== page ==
Posted date : Nov 13, 2017.
Dear Bird Talk,
I recently received a newsletter from Moody’s Gartner stating that the proposed “snowbird visa” legislation to increase the amount of time which snowbirds can spend in the U.S. is a potential “tax bomb,” as the “day count” for the purposes of the snowbird visa is different than the day count for tax purposes. As a result, would-be holders of the snowbird visa would be subject to U.S. income tax and estate tax if they remain in the U.S. for more than 180 days a year. Is this interpretation accurate and, if so, why would anyone want the snowbird visa if it will trigger U.S. tax liability? I have attached a copy of the Moody’s Gartner newsletter for your information.
Ed.: The amount of misinformation and false rumours flying around out there is astonishing. There are three critical issues being resolved:
One – Getting the JOLT bill passed in the U.S. House of Representatives. It has already been passed by the U.S. Senate and CSA is quite confident that it will pass this year;
Two – Taxation in the U.S .This has been discussed at all levels of government in the U.S. and they have informally agreed to adjust the Form 8840 to reflect an eight-month visit. This apparently will satisfy the IRS (Internal Revenue Service) and the JOLT Act will satisfy the INS (Immigration and Naturalization Service). In other words, you will still be regarded as a Canadian resident for U.S. tax purposes;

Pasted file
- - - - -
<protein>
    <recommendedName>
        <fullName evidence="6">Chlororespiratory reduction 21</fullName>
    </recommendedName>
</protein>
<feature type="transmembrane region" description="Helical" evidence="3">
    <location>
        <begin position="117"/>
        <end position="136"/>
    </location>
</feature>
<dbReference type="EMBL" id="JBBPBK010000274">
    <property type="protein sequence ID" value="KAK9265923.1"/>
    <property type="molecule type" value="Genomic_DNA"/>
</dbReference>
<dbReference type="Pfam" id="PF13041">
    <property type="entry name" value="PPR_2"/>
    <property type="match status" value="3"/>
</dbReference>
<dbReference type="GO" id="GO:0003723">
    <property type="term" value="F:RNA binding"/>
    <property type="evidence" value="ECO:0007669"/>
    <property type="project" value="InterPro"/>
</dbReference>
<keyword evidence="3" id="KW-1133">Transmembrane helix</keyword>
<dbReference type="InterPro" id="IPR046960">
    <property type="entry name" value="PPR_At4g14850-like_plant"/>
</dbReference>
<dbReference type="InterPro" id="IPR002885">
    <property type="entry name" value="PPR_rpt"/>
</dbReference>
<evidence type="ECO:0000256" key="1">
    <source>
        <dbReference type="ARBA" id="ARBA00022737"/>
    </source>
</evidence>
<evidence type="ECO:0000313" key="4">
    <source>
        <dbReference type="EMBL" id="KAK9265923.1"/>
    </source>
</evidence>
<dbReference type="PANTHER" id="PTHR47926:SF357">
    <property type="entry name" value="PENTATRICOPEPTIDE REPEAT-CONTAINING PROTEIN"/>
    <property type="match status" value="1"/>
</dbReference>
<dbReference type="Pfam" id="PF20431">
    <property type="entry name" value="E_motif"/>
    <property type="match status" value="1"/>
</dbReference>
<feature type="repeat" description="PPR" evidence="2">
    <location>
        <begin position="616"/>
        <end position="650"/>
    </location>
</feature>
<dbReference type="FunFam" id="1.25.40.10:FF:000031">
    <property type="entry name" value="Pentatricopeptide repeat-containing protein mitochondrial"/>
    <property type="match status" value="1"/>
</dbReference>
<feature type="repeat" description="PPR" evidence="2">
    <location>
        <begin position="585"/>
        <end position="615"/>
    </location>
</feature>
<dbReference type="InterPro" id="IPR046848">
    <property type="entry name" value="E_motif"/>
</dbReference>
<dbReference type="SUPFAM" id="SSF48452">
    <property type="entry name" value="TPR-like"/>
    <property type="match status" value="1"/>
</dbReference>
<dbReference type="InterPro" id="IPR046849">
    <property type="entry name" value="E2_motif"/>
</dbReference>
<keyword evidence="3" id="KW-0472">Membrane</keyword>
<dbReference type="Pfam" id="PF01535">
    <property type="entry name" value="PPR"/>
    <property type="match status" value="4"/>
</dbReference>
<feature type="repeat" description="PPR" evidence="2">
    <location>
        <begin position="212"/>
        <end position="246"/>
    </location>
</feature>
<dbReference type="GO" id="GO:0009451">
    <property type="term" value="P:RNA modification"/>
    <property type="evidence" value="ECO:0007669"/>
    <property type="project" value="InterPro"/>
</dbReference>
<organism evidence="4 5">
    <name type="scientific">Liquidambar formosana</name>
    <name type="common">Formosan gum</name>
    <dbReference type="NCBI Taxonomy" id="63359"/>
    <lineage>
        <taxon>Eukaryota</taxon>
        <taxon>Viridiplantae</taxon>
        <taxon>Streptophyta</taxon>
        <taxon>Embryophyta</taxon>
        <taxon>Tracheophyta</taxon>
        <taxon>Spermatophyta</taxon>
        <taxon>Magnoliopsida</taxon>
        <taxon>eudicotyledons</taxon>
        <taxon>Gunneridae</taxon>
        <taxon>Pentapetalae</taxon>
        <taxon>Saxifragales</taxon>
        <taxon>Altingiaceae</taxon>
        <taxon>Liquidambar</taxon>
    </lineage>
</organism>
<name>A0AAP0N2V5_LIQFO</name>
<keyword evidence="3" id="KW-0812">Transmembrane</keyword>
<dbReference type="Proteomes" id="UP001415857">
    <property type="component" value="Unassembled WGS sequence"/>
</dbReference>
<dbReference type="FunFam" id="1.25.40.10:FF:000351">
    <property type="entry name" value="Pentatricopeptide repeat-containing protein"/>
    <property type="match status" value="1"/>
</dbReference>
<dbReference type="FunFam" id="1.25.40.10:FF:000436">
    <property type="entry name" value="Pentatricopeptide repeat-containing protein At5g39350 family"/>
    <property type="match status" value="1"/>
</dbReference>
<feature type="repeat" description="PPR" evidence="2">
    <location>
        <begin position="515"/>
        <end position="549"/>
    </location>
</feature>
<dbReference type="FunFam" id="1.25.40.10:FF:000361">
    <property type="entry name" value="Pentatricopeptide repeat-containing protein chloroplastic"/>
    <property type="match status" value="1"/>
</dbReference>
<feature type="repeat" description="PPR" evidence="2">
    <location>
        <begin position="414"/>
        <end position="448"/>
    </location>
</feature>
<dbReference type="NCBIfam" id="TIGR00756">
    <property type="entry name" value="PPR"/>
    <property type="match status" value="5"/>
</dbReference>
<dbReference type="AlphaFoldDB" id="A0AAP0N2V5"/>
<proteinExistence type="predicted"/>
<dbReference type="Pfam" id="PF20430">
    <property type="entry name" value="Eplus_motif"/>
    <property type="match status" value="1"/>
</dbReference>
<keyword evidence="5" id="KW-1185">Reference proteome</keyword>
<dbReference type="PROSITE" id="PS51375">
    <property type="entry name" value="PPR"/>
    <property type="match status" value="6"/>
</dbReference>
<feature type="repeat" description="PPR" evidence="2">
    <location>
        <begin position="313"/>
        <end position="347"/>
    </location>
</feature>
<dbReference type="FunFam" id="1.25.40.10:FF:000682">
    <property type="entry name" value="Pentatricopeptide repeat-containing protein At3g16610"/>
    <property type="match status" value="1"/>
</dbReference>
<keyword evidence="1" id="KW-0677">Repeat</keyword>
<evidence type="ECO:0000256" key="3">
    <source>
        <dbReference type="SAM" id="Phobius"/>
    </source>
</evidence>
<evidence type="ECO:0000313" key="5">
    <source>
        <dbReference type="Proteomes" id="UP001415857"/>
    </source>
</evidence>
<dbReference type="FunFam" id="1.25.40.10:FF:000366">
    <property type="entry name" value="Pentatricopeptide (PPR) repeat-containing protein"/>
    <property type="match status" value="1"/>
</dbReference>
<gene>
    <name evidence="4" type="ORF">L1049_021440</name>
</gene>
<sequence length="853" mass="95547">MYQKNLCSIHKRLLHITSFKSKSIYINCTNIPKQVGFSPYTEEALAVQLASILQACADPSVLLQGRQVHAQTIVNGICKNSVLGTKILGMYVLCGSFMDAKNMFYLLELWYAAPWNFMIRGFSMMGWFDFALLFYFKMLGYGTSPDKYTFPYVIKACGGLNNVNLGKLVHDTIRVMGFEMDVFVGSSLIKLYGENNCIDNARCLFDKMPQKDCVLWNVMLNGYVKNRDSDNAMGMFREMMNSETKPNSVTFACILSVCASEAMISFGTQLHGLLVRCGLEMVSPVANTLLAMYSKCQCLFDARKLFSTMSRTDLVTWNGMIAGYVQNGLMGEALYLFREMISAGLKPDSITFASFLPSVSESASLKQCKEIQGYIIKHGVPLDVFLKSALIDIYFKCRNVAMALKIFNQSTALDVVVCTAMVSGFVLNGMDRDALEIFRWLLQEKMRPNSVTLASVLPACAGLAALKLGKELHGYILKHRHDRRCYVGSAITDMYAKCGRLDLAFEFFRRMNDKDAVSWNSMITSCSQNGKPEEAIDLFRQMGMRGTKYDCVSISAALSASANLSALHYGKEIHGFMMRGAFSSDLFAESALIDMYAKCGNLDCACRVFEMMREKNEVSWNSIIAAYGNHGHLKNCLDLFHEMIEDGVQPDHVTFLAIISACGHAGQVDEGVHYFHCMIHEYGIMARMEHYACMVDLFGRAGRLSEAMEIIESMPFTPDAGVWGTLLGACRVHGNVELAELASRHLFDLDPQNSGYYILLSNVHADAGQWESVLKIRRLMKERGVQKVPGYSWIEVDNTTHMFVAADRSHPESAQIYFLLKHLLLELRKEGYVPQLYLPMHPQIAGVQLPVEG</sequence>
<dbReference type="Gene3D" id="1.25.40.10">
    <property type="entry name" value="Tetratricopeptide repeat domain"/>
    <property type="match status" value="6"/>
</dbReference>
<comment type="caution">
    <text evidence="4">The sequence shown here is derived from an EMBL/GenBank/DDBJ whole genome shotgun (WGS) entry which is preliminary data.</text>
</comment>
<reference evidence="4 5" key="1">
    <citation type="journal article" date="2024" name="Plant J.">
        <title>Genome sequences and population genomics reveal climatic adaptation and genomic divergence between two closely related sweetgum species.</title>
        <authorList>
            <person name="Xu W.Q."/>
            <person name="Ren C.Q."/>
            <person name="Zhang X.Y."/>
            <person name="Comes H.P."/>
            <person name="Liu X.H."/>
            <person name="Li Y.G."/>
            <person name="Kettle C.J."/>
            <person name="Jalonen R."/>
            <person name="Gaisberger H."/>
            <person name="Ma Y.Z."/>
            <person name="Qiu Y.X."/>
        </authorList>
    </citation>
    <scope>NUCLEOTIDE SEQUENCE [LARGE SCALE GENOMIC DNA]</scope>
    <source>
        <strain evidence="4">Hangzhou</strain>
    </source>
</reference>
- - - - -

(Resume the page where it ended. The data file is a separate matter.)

Three – A Canadian province stripping you of your Canadian health care because you are out of the province for too long. CSA is working every day to resolve this, and many provinces now allow up to seven months of absence. We have been advising most provinces of the Snowbird Visa’s pending changes and that we expect an eight-month absence, without penalty, from them. My guess is that when the provinces weigh the prospect of losing tax dollars to people spending the full winter in the United States, they will choose to allow them to keep their Canadian Health Care benefits. Remember that this is an extra two months during which they don’t pay our medical costs. Now that’s an incentive. I have often said that, instead of the provinces fighting us on all of these issues, they should give everyone over age 65 a plane ticket to a southern destination for the winter. The cost savings to our medical system would be amazing. And, by the way, you provinces should obey the law (The Canada Health Act) and pay what you should be paying outside of the province!!!!!